Can I work while on Social Security Disability?

Can I work a part-time job while on Social Security Disability?

Social Security AdministrationIndividuals who are currently on Social Security Disability often ask if they are able to work and earn money while remaining on Social Security Disability Insurance (SSDI) or Supplemental Security Income (SSI).  The general answer to this question is “yes, it is possible to earn some money while still retaining disability benefits.”  But there are important conditions and rules that must be taken into account whenever an individual is considering whether or not to work while receiving disability benefits.  One of the most important factors to take into account is whether the amount of earnings will be considered “substantial gainful activity” (SGA) by the Social Security Administration.

Substantial Gainful Activity

The Social Security Administration considers substantial gainful activity to generally be any work that results in earnings over a certain amount.  For each year the dollar amount required to be considered substantial gainful activity will change.  For 2017, the amount for substantial gainful activity is $1,170.00 for non-blind individuals and $1,950.00 for blind individuals.  Because of this, if an individual who is not blind earns more than $1,170.00 per month, they will generally be considered to be participating in substantial gainful activity.  And, if a person is participating in substantial gainful activity, they are generally considered to not be disabled by the Social Security Administration, as disability is defined as the inability to perform substantial gainful activity.

*The amount of money that qualifies as “substantial gainful activity” changes every year. This article was written in 2017 and provides 2017 numbers only. For an updated amount, please check the Social Security Administration’s website on Substantial Gainful Activity.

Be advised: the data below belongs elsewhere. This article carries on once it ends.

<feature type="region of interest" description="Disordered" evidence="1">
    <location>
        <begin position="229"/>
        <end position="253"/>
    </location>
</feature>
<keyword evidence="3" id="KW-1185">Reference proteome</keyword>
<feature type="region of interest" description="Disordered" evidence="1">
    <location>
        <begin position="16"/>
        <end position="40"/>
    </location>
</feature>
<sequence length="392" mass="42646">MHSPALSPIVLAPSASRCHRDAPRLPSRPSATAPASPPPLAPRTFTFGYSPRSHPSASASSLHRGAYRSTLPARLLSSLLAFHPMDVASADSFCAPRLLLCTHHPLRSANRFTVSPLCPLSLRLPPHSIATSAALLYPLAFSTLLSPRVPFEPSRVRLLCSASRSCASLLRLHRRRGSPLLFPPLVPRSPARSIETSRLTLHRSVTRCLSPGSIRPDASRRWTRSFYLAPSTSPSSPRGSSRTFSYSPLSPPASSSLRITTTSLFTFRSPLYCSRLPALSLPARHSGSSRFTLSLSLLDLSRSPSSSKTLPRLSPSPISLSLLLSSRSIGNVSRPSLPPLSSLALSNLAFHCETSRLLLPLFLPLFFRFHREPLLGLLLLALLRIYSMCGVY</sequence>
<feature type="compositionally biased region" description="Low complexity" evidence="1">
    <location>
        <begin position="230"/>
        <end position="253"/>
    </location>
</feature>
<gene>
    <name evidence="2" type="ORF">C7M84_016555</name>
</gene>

Other Factors

There are however many circumstances and conditions that may lead to the Social Security Administration to determine that a person making less than $1,170.00 is performing substantial gainful activity and there are circumstances that can lead the Social Security Administration to determine that a person making more than $1,170.00 is still not performing substantial gainful activity.  For example, if a person is making less than $1,170.00 but is performing volunteer work that would normally be an activity that a person would be paid for, then Social Security may consider such activity to be substantial gainful activity.  Or, a person who is earning more than $1,170.00 but was provided with special equipment to aid them in the job or given work specifically to accommodate the individual’s disability may not be considered to be performing substantial gainful activity if it can be shown that the person’s income would have been less but for those circumstances.

What about my specific circumstances?

Due to these factors, along with other exceptions that Social Security provides that may allow for an individual to earn more than $1,170.00 a month such as a trial work period or the ticket to work program, it is important to speak with an experienced Social Security Disability attorney prior to accepting a job while on Social Security Disability benefits.  There are numerous rules, regulations and factors that must be considered in any individual case and it is important to understand all of your options before you make a decision. Call our office today for a free consultation to speak with one of our experienced Social Security Disability Attorneys.

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